Mario Filippetto Architetto Gives Modern Refresh to 18th-Century Milanese Chapel
Reverence is the theme in any house of worship. In the case of the tidy Votive Chapel, reverence takes on double meaning: religiously as well in regard to the 18th-century masonry structure it replaced. Situated in Casnate con Bernate, just north of Milan, modern city planning had placed the historical roadside structure, once at the entrance to the town, in the midst of a roundabout, rendering it inaccessible to worshippers. So, the local government commissioned a new shrine from Mario Filippetto Architetto that would stand in a parklike setting.
“The simple idea,” Mario Filippetto says, “was to keep the proportions of the old chapel yet reverse its relationship between light and material.” The resulting 95-square-foot edifice gleams in white board-formed concrete. Unlike its predecessor, the side planes, now rotated 45 degrees, are almost entirely solid, while the entire roof is a skylight. Its 23-foot-high peak and lowest point, however, are “the same relative dimensions as the previous,” he explains.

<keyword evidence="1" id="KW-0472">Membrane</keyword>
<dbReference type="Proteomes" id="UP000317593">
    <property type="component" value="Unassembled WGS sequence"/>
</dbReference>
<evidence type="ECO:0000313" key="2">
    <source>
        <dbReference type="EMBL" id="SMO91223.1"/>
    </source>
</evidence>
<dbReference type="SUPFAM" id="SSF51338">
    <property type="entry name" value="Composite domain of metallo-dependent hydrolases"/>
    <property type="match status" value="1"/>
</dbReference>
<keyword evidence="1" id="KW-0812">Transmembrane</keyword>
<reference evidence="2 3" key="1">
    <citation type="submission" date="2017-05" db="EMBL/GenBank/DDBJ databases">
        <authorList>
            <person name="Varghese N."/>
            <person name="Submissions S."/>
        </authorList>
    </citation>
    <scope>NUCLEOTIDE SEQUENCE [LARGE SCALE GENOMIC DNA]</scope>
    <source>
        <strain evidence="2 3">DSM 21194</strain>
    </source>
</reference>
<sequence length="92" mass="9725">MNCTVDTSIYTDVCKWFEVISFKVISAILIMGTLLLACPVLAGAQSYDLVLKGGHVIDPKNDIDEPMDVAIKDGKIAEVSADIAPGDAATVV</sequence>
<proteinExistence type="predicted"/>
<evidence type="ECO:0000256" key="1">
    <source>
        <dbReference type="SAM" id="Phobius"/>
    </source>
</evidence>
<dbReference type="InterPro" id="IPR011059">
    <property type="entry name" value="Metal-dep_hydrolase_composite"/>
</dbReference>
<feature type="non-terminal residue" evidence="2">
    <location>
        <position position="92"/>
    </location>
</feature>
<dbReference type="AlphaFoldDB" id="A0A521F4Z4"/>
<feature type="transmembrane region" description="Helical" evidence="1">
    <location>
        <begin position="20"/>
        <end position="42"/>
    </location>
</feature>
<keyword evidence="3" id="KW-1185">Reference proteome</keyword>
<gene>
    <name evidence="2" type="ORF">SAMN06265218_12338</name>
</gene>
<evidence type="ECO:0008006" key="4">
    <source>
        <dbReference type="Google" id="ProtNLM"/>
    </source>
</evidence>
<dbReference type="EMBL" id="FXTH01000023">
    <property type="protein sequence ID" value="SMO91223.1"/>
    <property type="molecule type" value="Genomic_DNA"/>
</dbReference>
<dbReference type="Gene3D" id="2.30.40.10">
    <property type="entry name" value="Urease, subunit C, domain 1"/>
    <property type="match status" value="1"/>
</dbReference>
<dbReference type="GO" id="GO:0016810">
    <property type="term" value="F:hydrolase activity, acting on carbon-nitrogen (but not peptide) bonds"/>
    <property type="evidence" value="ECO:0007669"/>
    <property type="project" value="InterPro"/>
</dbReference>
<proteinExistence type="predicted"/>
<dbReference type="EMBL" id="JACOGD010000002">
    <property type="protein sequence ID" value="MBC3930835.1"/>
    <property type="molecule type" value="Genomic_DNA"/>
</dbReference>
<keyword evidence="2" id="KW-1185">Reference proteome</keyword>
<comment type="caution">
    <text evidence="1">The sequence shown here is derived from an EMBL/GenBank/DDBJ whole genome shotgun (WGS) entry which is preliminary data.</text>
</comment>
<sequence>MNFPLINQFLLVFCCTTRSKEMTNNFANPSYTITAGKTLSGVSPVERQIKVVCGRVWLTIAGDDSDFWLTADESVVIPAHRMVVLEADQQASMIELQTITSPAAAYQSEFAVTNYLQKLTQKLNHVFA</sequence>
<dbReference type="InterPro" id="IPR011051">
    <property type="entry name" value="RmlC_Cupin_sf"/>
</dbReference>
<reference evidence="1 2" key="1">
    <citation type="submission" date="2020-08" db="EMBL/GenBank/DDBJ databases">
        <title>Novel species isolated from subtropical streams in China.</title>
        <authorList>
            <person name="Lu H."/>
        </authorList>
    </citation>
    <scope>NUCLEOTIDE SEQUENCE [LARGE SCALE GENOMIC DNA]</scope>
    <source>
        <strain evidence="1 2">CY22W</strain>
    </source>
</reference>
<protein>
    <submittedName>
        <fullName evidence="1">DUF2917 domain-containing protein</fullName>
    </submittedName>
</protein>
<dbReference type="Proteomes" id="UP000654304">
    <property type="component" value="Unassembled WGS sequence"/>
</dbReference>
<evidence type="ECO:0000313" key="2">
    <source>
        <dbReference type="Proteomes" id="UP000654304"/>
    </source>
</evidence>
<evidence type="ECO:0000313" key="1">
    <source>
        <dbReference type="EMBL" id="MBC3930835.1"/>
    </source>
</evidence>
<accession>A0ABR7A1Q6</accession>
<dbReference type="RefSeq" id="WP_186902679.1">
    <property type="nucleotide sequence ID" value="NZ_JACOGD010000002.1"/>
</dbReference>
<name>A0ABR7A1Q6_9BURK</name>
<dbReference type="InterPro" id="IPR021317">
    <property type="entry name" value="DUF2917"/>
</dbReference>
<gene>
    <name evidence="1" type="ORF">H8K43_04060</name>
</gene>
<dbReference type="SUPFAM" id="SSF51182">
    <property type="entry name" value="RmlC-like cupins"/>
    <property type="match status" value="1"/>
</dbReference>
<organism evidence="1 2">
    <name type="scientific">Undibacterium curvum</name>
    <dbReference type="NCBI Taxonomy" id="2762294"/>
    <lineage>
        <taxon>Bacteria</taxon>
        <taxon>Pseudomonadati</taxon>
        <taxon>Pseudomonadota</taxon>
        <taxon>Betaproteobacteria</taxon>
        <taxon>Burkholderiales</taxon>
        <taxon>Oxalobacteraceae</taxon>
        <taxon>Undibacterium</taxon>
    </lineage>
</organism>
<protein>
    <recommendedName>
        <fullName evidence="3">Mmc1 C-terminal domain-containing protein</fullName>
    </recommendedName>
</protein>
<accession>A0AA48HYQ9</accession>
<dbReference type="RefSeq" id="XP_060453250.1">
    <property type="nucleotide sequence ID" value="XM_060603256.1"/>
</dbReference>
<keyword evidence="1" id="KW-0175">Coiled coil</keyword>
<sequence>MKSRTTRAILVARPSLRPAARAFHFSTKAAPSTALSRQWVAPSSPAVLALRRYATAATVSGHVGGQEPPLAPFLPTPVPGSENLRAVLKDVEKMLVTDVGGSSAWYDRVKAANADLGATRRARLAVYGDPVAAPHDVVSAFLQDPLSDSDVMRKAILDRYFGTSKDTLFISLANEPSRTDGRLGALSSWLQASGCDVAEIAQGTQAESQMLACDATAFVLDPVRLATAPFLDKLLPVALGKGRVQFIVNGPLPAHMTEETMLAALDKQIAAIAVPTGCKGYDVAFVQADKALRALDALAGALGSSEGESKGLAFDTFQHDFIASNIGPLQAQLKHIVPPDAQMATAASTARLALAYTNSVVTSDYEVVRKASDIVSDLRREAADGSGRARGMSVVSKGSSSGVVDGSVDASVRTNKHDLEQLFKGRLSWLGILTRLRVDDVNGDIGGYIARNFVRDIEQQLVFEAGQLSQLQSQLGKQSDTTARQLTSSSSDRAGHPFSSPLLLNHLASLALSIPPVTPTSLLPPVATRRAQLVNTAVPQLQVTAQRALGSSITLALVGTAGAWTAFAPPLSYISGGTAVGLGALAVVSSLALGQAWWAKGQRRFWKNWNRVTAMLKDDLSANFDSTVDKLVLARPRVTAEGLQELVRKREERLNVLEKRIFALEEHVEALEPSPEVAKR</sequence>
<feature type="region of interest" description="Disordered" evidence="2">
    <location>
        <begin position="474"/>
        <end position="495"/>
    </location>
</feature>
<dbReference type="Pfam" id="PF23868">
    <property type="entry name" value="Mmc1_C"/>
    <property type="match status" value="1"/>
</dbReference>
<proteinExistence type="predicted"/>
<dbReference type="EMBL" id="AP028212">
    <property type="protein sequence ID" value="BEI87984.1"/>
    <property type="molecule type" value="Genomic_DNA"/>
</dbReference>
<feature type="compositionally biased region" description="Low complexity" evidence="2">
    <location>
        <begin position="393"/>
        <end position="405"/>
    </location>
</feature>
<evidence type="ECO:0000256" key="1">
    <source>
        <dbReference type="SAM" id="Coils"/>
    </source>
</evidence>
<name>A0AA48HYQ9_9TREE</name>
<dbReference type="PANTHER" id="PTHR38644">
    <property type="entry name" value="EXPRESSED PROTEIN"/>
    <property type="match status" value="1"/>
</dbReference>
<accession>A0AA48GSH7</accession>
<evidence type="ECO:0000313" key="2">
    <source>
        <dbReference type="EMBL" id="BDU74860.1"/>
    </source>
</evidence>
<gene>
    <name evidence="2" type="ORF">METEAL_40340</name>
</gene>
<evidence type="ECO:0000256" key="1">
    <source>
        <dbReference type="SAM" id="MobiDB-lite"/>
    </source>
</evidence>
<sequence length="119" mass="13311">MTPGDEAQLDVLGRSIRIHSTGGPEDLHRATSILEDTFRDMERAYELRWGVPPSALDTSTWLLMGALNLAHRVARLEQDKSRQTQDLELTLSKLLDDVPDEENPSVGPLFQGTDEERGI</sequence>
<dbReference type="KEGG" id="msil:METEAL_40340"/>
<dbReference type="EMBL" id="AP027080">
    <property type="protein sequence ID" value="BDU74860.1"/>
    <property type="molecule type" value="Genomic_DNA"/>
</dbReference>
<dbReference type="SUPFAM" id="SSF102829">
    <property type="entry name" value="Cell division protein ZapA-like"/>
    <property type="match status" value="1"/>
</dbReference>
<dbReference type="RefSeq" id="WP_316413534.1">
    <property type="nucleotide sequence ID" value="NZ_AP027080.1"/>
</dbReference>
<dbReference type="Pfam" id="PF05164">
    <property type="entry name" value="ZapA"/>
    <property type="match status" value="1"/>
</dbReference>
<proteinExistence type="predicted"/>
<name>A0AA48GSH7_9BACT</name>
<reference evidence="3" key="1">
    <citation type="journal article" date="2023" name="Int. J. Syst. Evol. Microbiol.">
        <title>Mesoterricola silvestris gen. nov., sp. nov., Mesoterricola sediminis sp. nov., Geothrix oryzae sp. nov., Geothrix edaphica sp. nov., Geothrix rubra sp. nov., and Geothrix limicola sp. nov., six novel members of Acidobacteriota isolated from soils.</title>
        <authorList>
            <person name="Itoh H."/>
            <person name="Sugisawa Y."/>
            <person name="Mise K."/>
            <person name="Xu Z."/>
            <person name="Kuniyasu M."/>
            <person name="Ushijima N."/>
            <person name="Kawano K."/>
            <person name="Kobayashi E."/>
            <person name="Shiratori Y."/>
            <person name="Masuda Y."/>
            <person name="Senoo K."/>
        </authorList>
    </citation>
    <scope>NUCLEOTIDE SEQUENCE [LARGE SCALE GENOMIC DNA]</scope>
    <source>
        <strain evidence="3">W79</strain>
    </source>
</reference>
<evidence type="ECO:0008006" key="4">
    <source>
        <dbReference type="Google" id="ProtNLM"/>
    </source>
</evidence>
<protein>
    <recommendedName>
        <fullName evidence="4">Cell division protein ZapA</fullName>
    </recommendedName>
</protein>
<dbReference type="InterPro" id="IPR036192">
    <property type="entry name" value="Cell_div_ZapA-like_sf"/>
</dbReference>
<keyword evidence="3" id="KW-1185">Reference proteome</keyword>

A gravel pathway leads from the landscape to the altar, a marble parallelepiped carved by a local sculptor. Above it hangs a restored painting of the Madonna. Apertures punctuating the facades representing Cassiopeia and the North Star provide celestial inspiration.